• Adult social care charges: Proposals to change the way contributions towards non-residential social care costs are calculated, so that the amount someone pays towards their non-residential care and support increases from 95% to 100% of any assessable income remaining once standard outgoings are paid for and an allowance is made for general living costs such as food, utility bills and clothing
  • Adult social care grant schemes: To withdraw funding for three Adult Social Care grant programmes that assist voluntary, community, and social enterprise organisations in Hampshire, namely the Council for Voluntary Services Infrastructure Grant, the Citizens Advice Infrastructure Grant and the Local Solutions Grant
  • Competitive (one-off) grant schemes: To withdraw three competitive grant schemes which provide one-off grants to a range of community groups and organisations; namely the Leader's Community Grants, the Rural Communities Fund (including country shows) and the Parish and Town Council Investment Fund.
  • Hampshire Cultural Trust grant: To reduce the amount of grant given to Hampshire Cultural Trust to manage and deliver arts and museums services.
  • Highways maintenance: To reduce planned highways maintenance activities, incorporating larger-scale structural repairs, surface treatments on roads, and drainage improvements.
  • Highways winter service: To comprehensively review and revise the criteria used to determine which roads should be treated as part of our Priority One network to better align with current national guidance and reflect changes in travelling and commuting patterns, and to update the routes accordingly.
  • Homelessness Support Services: To stop funding services that the County Council does not have a legal requirement to provide, that support people who are homeless or at risk of homelessness.
  • Household Waste Recycling Centres (HWRCs): To provide a sustainable, cost-effective and fit for purpose Household Waste Recycling service within a reduced budget. This might involve introducing charging for discretionary services, implementing alternative delivery models, reducing opening days and/or hours or reducing the number of HWRCs.
  • Library stock: To reduce how much is spent on new library stock, such as books and digital resources, each year.
  • Passenger transport: To reduce the amount of money spent on passenger transport by withdrawing all remaining funding that the County Council is not legally required to provide. This includes funding for community transport services (incorporating Dial-a-Ride, Call and Go, Taxi Shares, Group Hire Services, and Wheels to Work), subsidies for bus routes that are not commercially viable, additional funding to extend the Concessionary Travel Scheme (older and disabled persons bus passes) and a review of the potential impact of reductions on the school transport service and social care budgets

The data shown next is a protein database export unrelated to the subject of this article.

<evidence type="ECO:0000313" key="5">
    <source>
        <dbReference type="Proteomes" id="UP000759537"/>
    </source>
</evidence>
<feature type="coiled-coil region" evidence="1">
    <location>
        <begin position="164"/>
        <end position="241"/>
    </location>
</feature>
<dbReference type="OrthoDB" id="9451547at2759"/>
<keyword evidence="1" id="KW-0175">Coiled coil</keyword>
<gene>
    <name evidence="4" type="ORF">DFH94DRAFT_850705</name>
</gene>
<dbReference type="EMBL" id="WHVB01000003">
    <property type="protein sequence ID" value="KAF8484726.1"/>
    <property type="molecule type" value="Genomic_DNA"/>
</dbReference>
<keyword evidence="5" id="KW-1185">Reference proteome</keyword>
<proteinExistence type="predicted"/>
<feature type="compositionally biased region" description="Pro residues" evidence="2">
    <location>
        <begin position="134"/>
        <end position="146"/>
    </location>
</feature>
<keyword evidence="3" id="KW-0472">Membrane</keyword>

• Rural countryside parking: To introduce car parking charges at rural countryside car parks (such as nature reserves and conservation sites) that the County Council manages, where it is expected that doing so would be commercially viable.
  • School Crossing Patrols: To review the School Crossing Patrols (SCP) service by looking at each SCP site to decide if alternative safety measures exist or could be put in place that would enable the SCP to be safely withdrawn or be funded by other organisations.
  • Street lighting: To reduce the brightness of streetlights further and to extend the periods that streetlights are switched off during the night (by 2 hours) – where it is considered safe and appropriate to do so.

Click on any of the proposal areas listed above to read more about what we are proposing.

How your views will be used

The County Council is committed to five principles of consultation:

  • To consult on key issues and proposals.
  • To consult in good time.
  • To be inclusive but with clear and appropriate limits.
  • To consult using clear, simple information.
  • To ensure that responses are taken into account when decisions are made.

The views submitted through this consultation will be collated and used to understand the potential impact of these service change proposals on local residents, service users and other stakeholders and how they could be adapted in light of these, and any alternative approaches suggested.

Reports will then be presented to the Cabinet Members who have responsibility for each service area, to be considered as part of their decision meetings during summer 2024. These reports will also be made available online through this web page.